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An Introduction to the fiction and SF of Iain Banks


Iain Banks is relatively unique in the fact that he has published, to wide acclaim, alternately both fiction and science fiction. The literary crowd can't ignore him because of this; his fiction is just too accomplished. And the SF fans suffer from the same problem; not only is his SF top notch, his fiction sometimes verges on the fantastical (eg The Bridge) and drawing a distinct line between the two is hard and ultimately unnecessary. In fact, Iain's SF has more to say about the state of the world today than most fiction. As Iain himself says, his SF involves "...taking the intial, unsullied, wonderful science fiction idea and dragging it through the dirt of reality until it looks convincing!"

There are a number of factors that make Iain's books so accessible, and sheer variety is one of these. As if this wasn't enough, they are all excellently written too. Iain is adept at layering each story; leaving the reader to connect each thread together. In this way, clues are uncovered, characters revealed and the story slowly emerges. Merely from a literary point of view, each novel is highly accomplished and eminently readable.

And then there are stories themselves. Iain's imagination is fertile ground for what initially seem like the most bizarre ideas. Further investigation usually proves that yes, they are bizarre ideas. They're also well thought out and quietly clever with it. One of Iain's most famous inventions is that of the Culture - a functioning, hedonistic utopia with no laws, no monetary system, no exploitation and spaceships 30km long. This was what first attracted me to Iain's books; escapists will have a fie ld day here. A great deal of conflict in SF tends to be in dystopian societies. Instead of this, Iain sets the Culture (with its self-inflicted moral responsibility) alongside other civilisations, and this is where all the action takes place. SF fans should easily get their thrills from the epic universe Banks creates.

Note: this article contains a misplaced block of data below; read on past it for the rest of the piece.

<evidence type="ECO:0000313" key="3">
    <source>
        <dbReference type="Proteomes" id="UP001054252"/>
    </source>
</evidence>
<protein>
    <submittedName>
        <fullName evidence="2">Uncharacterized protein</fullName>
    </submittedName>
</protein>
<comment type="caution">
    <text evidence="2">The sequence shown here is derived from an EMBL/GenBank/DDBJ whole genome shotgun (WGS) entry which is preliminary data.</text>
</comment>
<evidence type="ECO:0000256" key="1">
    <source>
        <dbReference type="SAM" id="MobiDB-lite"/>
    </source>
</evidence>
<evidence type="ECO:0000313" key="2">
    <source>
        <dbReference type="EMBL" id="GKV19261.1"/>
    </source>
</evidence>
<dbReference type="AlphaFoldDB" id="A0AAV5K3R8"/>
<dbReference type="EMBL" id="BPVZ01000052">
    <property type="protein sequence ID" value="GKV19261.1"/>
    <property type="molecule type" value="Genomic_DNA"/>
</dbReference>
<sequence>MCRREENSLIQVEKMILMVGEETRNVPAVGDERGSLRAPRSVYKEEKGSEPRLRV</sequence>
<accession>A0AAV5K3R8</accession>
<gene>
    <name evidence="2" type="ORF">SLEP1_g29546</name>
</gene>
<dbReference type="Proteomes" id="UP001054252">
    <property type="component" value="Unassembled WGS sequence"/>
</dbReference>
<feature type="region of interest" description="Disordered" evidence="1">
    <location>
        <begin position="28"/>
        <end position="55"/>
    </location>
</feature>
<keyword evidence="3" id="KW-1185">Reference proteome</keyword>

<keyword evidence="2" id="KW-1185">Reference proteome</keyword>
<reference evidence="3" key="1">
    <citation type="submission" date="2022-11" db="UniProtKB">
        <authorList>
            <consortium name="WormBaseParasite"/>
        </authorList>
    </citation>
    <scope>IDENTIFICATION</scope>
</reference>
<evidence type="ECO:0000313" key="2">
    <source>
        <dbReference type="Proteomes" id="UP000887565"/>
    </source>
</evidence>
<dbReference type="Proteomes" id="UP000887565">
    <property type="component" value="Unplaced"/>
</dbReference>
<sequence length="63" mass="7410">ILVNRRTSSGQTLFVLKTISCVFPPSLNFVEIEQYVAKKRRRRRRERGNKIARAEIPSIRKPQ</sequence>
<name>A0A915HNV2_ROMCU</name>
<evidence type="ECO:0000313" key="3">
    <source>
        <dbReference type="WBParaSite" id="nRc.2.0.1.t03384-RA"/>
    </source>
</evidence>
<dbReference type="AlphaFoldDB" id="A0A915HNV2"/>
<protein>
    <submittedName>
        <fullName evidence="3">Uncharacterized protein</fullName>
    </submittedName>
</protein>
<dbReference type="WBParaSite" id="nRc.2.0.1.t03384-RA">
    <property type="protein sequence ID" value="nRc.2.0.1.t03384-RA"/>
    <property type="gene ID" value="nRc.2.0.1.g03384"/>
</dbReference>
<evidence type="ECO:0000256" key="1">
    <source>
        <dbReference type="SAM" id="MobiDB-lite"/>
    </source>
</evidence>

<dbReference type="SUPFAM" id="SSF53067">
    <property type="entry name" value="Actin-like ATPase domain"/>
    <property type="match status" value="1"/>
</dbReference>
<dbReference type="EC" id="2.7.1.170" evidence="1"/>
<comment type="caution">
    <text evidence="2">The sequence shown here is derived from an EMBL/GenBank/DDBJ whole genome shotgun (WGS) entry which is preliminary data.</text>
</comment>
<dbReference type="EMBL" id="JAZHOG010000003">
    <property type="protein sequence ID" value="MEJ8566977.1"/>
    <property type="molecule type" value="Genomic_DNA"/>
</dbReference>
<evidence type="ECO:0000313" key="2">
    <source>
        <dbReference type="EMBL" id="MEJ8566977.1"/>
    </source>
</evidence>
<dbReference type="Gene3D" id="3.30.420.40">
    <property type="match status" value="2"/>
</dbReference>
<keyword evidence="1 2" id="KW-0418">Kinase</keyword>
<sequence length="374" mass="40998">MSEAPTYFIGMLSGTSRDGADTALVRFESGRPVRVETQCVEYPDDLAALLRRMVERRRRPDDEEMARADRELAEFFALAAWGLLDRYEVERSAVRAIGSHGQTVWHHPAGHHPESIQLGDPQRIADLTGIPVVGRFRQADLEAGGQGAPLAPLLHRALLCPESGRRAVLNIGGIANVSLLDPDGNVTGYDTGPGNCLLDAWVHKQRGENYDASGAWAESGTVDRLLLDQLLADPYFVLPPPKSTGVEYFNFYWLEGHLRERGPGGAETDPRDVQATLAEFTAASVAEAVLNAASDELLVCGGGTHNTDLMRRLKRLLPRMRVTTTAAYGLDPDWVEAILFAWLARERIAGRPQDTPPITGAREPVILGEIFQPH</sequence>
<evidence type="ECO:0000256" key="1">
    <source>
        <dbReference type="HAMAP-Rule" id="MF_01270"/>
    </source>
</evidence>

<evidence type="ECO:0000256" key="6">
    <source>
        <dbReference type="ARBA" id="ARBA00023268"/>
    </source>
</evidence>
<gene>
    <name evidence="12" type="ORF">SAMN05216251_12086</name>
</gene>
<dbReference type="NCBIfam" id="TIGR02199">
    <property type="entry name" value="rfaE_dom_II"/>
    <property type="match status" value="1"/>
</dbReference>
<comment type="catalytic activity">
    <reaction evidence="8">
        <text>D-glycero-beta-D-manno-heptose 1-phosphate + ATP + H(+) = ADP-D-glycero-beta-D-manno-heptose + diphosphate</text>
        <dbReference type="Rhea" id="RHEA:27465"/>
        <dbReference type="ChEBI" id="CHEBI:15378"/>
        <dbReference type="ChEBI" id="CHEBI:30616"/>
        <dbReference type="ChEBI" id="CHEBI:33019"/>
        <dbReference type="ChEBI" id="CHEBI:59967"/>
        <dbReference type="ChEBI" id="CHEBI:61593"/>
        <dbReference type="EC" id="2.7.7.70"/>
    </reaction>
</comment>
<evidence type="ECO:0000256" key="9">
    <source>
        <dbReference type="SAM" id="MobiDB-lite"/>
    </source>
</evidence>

Iain's first book to be published was the controversial The Wasp Factory. Iain Banks writing debut was announced with a fanfare of child murders, animal torture and general nastiness. The fact that the book was a scorcher was smothered by outraged critics. However, Iain is a prolific author and Walking On Glass and The Bridge soon followed. Each was, by turns, fantastical and brilliant and the critics reappraised their "Iain Banks is a horror writer" opinion. His later works of fiction have enforced this fact; Complicity has just spent around 24 weeks in the best-sellers top ten.

So; he writes clever fiction and expansive SF, is loved by SF fans and the general populace alike; he must be a right boring bastard then, especially as he is so prolific. Well, annoyingly not. Iain seems to be a pleasant, humourous bloke; a sort of cross between your friendly uncle and your mate down the pub (if you can be bothered to imagine that). Right; so he seems to be a top bloke too. Theres got to be something wrong with the man; let me think for a sec... hmm... ah... uh... hmm. Nope, its no good; I can't think of anything bad to say. Iain Banks is a god (although, being an atheist, he'd firmly deny that statement) and thats all there is to it :-)

This was written by Simon Walley. Feel free to do what you want with it as long as this message is left attached and as long as it remains in the electronic domain.



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